4.76 The committee recommends that the government fund all students with disability on the basis of need by reversing its cuts to final two years of the Gonski Reforms.

Such recommendations are interesting in the light of recent announcements about Gonski.

Anyway, these issues remain close to my heart, and I intend to pursue them at every opportunity. 

These kids and their families could do with your help, gentle reader.


Sunday, 17 January 2016

My Country's Shame

Milad Jafari  - Pic Courtesy Catholic Leader

There's plenty happening around the asylum seeker situation at the moment to warrant a post on the subject.

As usual, most of it can only be categorised as shameful.

First, there's the revelation that Save the Children workers were booted from a detention centre on a lie. This, of course, is hardly surprising given the government's sensitivity to criticism, but it's worth examining the chain of events to fully understand the evil being done to both asylum seekers and the Australian taxpayer.

On October 3rd 2014, The then Immigration Minister Morrison claimed (and I quote) Save the Children staff were "coaching asylum seekers to manufacture situations where evidence could be obtained to pursue a political and ideological agenda in Australia". 

Ten of these staff were unceremoniously deported from Nauru.

Subsequently, two inquiries have been conducted into these allegations.

The Moss Review finding relevant to the conduct of Save the Children employees was -

The review obtained information from Wilson Security intelligence reports, interviews and other material. None of this information indicated conclusively to the Review that particular contract service provider staff members had engaged in these activities.  
(Review into recent allegations relating to conditions and circumstances at the Regional Processing in Nauru -   Executive Summary p 5/6)

A Senate Review which followed, found, inter alia -

conditions in the centre were "not adequate, appropriate or safe for the asylum seekers detained there".

So, in summary, people employed under contract to ensure the welfare of asylum seekers and their children have been unjustly turfed because of government paranoia about how the situation looks in the media, and the place isn't safe for its inmates. (And it looks like you and me, the taxpayers, will be asked to compensate them.)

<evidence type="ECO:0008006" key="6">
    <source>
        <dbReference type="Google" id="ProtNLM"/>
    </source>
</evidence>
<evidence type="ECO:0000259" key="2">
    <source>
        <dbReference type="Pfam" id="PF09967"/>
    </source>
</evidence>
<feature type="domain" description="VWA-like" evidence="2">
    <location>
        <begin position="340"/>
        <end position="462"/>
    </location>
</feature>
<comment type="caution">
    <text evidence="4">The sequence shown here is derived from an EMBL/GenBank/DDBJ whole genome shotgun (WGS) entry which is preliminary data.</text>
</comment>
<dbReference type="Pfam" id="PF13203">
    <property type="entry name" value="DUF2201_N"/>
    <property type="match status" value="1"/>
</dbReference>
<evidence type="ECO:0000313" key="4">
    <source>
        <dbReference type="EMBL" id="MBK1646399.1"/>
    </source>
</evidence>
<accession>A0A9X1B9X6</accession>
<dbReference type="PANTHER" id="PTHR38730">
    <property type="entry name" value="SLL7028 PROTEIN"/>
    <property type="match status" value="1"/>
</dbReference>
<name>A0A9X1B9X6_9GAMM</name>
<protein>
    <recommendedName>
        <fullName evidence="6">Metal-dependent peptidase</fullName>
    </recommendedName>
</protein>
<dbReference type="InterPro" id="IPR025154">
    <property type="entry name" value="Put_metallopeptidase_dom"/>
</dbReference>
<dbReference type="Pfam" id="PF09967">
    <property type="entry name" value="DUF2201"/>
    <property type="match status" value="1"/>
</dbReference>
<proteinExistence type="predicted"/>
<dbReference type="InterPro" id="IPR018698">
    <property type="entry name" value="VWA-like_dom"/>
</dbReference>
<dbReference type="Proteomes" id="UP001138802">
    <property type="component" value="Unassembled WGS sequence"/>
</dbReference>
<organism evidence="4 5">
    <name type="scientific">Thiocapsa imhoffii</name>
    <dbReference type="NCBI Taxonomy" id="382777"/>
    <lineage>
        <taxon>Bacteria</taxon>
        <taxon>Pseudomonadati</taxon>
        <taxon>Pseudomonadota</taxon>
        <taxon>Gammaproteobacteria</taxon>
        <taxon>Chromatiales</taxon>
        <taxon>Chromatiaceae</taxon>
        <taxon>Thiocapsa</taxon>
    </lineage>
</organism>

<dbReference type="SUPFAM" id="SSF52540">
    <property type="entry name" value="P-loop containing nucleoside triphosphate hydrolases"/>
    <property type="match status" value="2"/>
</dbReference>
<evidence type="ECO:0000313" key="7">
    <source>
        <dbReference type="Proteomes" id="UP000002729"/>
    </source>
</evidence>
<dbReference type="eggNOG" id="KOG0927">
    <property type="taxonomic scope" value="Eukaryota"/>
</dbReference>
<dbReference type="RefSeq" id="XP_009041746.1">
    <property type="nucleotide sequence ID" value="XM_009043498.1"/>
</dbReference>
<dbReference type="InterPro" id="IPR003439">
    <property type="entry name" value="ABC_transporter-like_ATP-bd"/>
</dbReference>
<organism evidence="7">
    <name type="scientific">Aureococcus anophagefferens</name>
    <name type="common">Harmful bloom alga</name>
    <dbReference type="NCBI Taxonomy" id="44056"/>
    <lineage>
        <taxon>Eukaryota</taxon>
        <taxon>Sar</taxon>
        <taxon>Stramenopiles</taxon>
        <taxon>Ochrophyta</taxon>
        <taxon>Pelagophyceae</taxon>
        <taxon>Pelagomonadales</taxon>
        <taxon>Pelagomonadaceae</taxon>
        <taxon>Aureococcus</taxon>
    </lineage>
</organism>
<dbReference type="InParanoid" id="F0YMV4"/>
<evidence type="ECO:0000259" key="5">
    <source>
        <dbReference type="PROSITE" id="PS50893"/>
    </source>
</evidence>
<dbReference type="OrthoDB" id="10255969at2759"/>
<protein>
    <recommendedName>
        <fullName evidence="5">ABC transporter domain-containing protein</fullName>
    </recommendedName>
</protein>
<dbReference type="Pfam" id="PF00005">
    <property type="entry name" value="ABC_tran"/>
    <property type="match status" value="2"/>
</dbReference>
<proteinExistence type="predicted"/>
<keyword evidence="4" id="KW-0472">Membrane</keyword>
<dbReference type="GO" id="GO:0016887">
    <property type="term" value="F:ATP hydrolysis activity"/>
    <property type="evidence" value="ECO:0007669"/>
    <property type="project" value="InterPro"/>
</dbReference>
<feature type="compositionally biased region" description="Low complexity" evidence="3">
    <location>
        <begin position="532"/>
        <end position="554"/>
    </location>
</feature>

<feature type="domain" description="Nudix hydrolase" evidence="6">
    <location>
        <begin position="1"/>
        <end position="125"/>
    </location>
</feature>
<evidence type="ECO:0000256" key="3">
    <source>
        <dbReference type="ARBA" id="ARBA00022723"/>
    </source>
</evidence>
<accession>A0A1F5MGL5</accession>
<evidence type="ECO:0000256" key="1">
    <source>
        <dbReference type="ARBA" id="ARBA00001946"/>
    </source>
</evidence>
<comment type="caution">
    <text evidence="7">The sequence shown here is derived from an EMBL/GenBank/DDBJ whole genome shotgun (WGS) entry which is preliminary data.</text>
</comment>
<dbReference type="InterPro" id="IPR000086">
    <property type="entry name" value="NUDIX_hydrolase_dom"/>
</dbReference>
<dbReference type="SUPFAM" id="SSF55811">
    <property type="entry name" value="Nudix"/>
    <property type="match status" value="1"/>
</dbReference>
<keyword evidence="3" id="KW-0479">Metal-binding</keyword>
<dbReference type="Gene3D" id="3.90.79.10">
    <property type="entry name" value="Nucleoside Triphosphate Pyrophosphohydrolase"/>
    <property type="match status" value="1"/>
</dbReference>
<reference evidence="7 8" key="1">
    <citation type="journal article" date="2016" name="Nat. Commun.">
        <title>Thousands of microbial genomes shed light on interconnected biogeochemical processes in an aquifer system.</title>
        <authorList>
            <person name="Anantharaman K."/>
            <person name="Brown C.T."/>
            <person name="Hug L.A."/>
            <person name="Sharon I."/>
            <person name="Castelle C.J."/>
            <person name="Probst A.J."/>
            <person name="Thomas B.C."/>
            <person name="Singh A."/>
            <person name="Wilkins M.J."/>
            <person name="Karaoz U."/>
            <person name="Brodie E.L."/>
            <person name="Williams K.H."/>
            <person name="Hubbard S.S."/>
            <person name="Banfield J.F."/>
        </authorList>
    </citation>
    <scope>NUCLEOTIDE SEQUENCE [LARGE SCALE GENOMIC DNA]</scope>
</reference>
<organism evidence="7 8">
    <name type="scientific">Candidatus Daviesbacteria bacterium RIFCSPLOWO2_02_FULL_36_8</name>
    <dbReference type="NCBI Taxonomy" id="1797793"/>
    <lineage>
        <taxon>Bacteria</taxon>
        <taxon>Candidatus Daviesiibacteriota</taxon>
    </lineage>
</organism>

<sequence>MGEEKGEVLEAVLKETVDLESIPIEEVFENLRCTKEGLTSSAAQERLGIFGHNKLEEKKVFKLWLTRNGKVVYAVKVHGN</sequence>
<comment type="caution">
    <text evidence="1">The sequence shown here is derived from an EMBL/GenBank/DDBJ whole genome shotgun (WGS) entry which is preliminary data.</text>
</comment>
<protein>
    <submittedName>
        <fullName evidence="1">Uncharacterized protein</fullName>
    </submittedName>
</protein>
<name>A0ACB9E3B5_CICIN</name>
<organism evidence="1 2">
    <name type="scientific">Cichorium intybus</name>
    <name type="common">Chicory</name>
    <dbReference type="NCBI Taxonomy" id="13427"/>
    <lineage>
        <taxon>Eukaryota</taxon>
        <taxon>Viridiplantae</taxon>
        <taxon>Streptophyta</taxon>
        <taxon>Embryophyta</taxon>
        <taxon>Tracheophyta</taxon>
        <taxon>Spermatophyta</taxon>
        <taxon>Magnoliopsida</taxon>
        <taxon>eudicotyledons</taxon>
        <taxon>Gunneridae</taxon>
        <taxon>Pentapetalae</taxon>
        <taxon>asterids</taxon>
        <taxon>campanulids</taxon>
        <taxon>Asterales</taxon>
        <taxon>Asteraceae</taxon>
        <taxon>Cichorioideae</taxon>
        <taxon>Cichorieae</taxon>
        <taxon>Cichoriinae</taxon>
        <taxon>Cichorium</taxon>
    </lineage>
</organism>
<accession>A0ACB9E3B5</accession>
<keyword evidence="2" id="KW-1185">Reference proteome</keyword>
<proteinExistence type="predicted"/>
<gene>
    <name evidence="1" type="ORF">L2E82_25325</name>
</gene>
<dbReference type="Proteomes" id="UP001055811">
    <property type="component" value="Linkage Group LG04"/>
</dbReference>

So forgetting, for a moment that those interned have no idea of release dates, no hope for the future, and absolutely no rights whatsoever, the camps are unsafe places.

This is being carried out, gentle reader, in your name.

Then, of course, there is the continuing obscenity that is the Mojgan Shamsalipoor case which has been dragging on for months.

Again, the separation of a married couple and the likelihood that the deportation of the wife may result in her being harmed, possibly killed, is being conducted in your name.

If "stopping the boats" was the goal of these policies, it has largely been achieved. Why then, are people continuing to be treated in much the same way as the Nazis treated Jews in World war two?

The most significant difference between these camps and the notorious camps of WW2, is the lack of gas chambers, although they are being called a "solution".

Interesting, isn't it, how that "solution" word has turned up in history in relation to the treatment of specific groups of people. The "Pacific Solution", I think, was the phrase John Howard was content to use.  

Let's not beat about the bush, these places (Nauru, Manus and Christmas Island), are quite simply, concentration camps.

I never thought I'd live to see my country running concentration camps.

Hugh White - Without America

Hugh White is always provocative, and doesn't pull any punches when it comes to criticising current defence policy. In 1995, he was appo...